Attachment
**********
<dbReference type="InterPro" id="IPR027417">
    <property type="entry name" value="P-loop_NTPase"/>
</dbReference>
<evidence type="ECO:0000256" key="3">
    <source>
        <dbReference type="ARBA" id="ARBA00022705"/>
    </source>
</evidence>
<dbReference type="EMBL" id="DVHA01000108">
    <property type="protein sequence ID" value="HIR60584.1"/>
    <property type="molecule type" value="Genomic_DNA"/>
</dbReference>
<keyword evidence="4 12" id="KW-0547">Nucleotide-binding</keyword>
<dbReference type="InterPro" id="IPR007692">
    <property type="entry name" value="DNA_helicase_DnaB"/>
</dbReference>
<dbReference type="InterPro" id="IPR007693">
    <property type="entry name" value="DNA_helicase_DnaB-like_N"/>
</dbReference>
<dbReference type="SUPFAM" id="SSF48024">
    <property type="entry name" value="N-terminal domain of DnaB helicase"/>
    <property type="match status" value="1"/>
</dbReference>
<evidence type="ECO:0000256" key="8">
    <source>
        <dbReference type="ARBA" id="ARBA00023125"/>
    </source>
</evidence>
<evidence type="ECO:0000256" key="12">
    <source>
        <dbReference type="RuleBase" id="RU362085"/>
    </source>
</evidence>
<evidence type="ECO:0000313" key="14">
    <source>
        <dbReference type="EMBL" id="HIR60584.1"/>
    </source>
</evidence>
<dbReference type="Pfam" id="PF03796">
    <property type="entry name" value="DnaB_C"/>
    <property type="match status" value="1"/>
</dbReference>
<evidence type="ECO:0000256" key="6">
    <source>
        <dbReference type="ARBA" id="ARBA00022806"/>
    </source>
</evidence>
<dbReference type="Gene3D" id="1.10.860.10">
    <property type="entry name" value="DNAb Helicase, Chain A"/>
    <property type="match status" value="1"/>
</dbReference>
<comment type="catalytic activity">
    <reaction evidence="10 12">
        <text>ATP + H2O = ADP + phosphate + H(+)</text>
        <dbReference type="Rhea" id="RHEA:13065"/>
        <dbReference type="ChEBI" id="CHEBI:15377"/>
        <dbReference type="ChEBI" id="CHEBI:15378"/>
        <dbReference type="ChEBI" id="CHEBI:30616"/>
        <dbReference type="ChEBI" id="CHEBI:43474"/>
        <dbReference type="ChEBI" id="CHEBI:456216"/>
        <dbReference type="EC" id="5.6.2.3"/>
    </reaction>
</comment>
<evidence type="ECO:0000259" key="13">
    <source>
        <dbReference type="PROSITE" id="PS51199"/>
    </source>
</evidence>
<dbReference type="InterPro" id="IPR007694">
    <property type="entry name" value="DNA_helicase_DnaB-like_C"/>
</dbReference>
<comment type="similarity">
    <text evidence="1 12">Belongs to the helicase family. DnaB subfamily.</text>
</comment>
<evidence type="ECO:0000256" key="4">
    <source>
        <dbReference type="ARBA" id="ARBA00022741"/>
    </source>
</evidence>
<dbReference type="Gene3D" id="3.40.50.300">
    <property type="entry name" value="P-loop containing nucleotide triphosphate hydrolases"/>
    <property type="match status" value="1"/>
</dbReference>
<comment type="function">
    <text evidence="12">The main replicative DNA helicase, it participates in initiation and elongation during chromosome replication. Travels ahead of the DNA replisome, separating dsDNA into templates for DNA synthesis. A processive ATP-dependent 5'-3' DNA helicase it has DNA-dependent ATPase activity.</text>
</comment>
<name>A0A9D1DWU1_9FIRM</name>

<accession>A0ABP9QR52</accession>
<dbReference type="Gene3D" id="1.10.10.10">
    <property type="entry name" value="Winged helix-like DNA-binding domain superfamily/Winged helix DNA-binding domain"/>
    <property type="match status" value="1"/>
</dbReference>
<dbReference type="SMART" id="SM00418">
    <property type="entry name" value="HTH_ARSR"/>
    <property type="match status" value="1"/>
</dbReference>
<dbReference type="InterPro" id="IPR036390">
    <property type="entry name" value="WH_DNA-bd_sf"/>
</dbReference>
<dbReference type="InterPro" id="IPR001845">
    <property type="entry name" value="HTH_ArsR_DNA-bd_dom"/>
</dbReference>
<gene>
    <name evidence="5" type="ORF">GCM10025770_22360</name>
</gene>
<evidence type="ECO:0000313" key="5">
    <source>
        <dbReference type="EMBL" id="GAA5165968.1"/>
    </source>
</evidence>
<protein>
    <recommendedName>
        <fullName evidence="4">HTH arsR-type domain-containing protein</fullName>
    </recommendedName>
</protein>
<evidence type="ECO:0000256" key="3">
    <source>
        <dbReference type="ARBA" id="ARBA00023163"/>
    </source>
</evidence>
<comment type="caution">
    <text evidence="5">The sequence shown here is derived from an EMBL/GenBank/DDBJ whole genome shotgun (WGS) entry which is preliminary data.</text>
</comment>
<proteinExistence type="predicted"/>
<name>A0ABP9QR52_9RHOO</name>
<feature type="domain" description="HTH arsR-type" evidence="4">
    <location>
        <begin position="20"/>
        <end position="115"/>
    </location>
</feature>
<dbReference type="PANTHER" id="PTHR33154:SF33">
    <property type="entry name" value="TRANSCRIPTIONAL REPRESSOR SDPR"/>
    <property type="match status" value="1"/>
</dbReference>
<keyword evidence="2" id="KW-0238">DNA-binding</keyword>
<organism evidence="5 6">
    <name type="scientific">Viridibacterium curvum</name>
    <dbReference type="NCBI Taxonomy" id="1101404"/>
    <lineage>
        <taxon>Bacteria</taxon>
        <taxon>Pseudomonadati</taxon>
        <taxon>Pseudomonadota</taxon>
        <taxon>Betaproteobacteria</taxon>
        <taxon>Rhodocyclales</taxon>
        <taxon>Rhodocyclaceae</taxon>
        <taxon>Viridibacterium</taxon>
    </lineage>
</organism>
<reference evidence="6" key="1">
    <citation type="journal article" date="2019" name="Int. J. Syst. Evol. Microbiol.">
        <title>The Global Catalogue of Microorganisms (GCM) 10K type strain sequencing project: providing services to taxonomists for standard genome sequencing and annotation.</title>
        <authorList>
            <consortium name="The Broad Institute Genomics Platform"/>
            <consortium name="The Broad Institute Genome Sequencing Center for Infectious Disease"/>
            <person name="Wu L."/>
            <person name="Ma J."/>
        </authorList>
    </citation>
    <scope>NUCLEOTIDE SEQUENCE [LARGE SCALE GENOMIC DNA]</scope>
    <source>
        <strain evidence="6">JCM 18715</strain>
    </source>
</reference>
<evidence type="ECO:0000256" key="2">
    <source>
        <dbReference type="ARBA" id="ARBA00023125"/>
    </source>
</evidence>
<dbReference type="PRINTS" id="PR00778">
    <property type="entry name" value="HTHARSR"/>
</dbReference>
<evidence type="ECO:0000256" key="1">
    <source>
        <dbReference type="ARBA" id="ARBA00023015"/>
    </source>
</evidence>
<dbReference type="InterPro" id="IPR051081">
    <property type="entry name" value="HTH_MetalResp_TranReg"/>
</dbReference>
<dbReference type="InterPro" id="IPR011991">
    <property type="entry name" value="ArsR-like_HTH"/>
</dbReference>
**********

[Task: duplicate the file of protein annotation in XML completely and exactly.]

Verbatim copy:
<dbReference type="InterPro" id="IPR027417">
    <property type="entry name" value="P-loop_NTPase"/>
</dbReference>
<evidence type="ECO:0000256" key="3">
    <source>
        <dbReference type="ARBA" id="ARBA00022705"/>
    </source>
</evidence>
<dbReference type="EMBL" id="DVHA01000108">
    <property type="protein sequence ID" value="HIR60584.1"/>
    <property type="molecule type" value="Genomic_DNA"/>
</dbReference>
<keyword evidence="4 12" id="KW-0547">Nucleotide-binding</keyword>
<dbReference type="InterPro" id="IPR007692">
    <property type="entry name" value="DNA_helicase_DnaB"/>
</dbReference>
<dbReference type="InterPro" id="IPR007693">
    <property type="entry name" value="DNA_helicase_DnaB-like_N"/>
</dbReference>
<dbReference type="SUPFAM" id="SSF48024">
    <property type="entry name" value="N-terminal domain of DnaB helicase"/>
    <property type="match status" value="1"/>
</dbReference>
<evidence type="ECO:0000256" key="8">
    <source>
        <dbReference type="ARBA" id="ARBA00023125"/>
    </source>
</evidence>
<evidence type="ECO:0000256" key="12">
    <source>
        <dbReference type="RuleBase" id="RU362085"/>
    </source>
</evidence>
<evidence type="ECO:0000313" key="14">
    <source>
        <dbReference type="EMBL" id="HIR60584.1"/>
    </source>
</evidence>
<dbReference type="Pfam" id="PF03796">
    <property type="entry name" value="DnaB_C"/>
    <property type="match status" value="1"/>
</dbReference>
<evidence type="ECO:0000256" key="6">
    <source>
        <dbReference type="ARBA" id="ARBA00022806"/>
    </source>
</evidence>
<dbReference type="Gene3D" id="1.10.860.10">
    <property type="entry name" value="DNAb Helicase, Chain A"/>
    <property type="match status" value="1"/>
</dbReference>
<comment type="catalytic activity">
    <reaction evidence="10 12">
        <text>ATP + H2O = ADP + phosphate + H(+)</text>
        <dbReference type="Rhea" id="RHEA:13065"/>
        <dbReference type="ChEBI" id="CHEBI:15377"/>
        <dbReference type="ChEBI" id="CHEBI:15378"/>
        <dbReference type="ChEBI" id="CHEBI:30616"/>
        <dbReference type="ChEBI" id="CHEBI:43474"/>
        <dbReference type="ChEBI" id="CHEBI:456216"/>
        <dbReference type="EC" id="5.6.2.3"/>
    </reaction>
</comment>
<evidence type="ECO:0000259" key="13">
    <source>
        <dbReference type="PROSITE" id="PS51199"/>
    </source>
</evidence>
<dbReference type="InterPro" id="IPR007694">
    <property type="entry name" value="DNA_helicase_DnaB-like_C"/>
</dbReference>
<comment type="similarity">
    <text evidence="1 12">Belongs to the helicase family. DnaB subfamily.</text>
</comment>
<evidence type="ECO:0000256" key="4">
    <source>
        <dbReference type="ARBA" id="ARBA00022741"/>
    </source>
</evidence>
<dbReference type="Gene3D" id="3.40.50.300">
    <property type="entry name" value="P-loop containing nucleotide triphosphate hydrolases"/>
    <property type="match status" value="1"/>
</dbReference>
<comment type="function">
    <text evidence="12">The main replicative DNA helicase, it participates in initiation and elongation during chromosome replication. Travels ahead of the DNA replisome, separating dsDNA into templates for DNA synthesis. A processive ATP-dependent 5'-3' DNA helicase it has DNA-dependent ATPase activity.</text>
</comment>
<name>A0A9D1DWU1_9FIRM</name>

<accession>A0ABP9QR52</accession>
<dbReference type="Gene3D" id="1.10.10.10">
    <property type="entry name" value="Winged helix-like DNA-binding domain superfamily/Winged helix DNA-binding domain"/>
    <property type="match status" value="1"/>
</dbReference>
<dbReference type="SMART" id="SM00418">
    <property type="entry name" value="HTH_ARSR"/>
    <property type="match status" value="1"/>
</dbReference>
<dbReference type="InterPro" id="IPR036390">
    <property type="entry name" value="WH_DNA-bd_sf"/>
</dbReference>
<dbReference type="InterPro" id="IPR001845">
    <property type="entry name" value="HTH_ArsR_DNA-bd_dom"/>
</dbReference>
<gene>
    <name evidence="5" type="ORF">GCM10025770_22360</name>
</gene>
<evidence type="ECO:0000313" key="5">
    <source>
        <dbReference type="EMBL" id="GAA5165968.1"/>
    </source>
</evidence>
<protein>
    <recommendedName>
        <fullName evidence="4">HTH arsR-type domain-containing protein</fullName>
    </recommendedName>
</protein>
<evidence type="ECO:0000256" key="3">
    <source>
        <dbReference type="ARBA" id="ARBA00023163"/>
    </source>
</evidence>
<comment type="caution">
    <text evidence="5">The sequence shown here is derived from an EMBL/GenBank/DDBJ whole genome shotgun (WGS) entry which is preliminary data.</text>
</comment>
<proteinExistence type="predicted"/>
<name>A0ABP9QR52_9RHOO</name>
<feature type="domain" description="HTH arsR-type" evidence="4">
    <location>
        <begin position="20"/>
        <end position="115"/>
    </location>
</feature>
<dbReference type="PANTHER" id="PTHR33154:SF33">
    <property type="entry name" value="TRANSCRIPTIONAL REPRESSOR SDPR"/>
    <property type="match status" value="1"/>
</dbReference>
<keyword evidence="2" id="KW-0238">DNA-binding</keyword>
<organism evidence="5 6">
    <name type="scientific">Viridibacterium curvum</name>
    <dbReference type="NCBI Taxonomy" id="1101404"/>
    <lineage>
        <taxon>Bacteria</taxon>
        <taxon>Pseudomonadati</taxon>
        <taxon>Pseudomonadota</taxon>
        <taxon>Betaproteobacteria</taxon>
        <taxon>Rhodocyclales</taxon>
        <taxon>Rhodocyclaceae</taxon>
        <taxon>Viridibacterium</taxon>
    </lineage>
</organism>
<reference evidence="6" key="1">
    <citation type="journal article" date="2019" name="Int. J. Syst. Evol. Microbiol.">
        <title>The Global Catalogue of Microorganisms (GCM) 10K type strain sequencing project: providing services to taxonomists for standard genome sequencing and annotation.</title>
        <authorList>
            <consortium name="The Broad Institute Genomics Platform"/>
            <consortium name="The Broad Institute Genome Sequencing Center for Infectious Disease"/>
            <person name="Wu L."/>
            <person name="Ma J."/>
        </authorList>
    </citation>
    <scope>NUCLEOTIDE SEQUENCE [LARGE SCALE GENOMIC DNA]</scope>
    <source>
        <strain evidence="6">JCM 18715</strain>
    </source>
</reference>
<evidence type="ECO:0000256" key="2">
    <source>
        <dbReference type="ARBA" id="ARBA00023125"/>
    </source>
</evidence>
<dbReference type="PRINTS" id="PR00778">
    <property type="entry name" value="HTHARSR"/>
</dbReference>
<evidence type="ECO:0000256" key="1">
    <source>
        <dbReference type="ARBA" id="ARBA00023015"/>
    </source>
</evidence>
<dbReference type="InterPro" id="IPR051081">
    <property type="entry name" value="HTH_MetalResp_TranReg"/>
</dbReference>
<dbReference type="InterPro" id="IPR011991">
    <property type="entry name" value="ArsR-like_HTH"/>
</dbReference>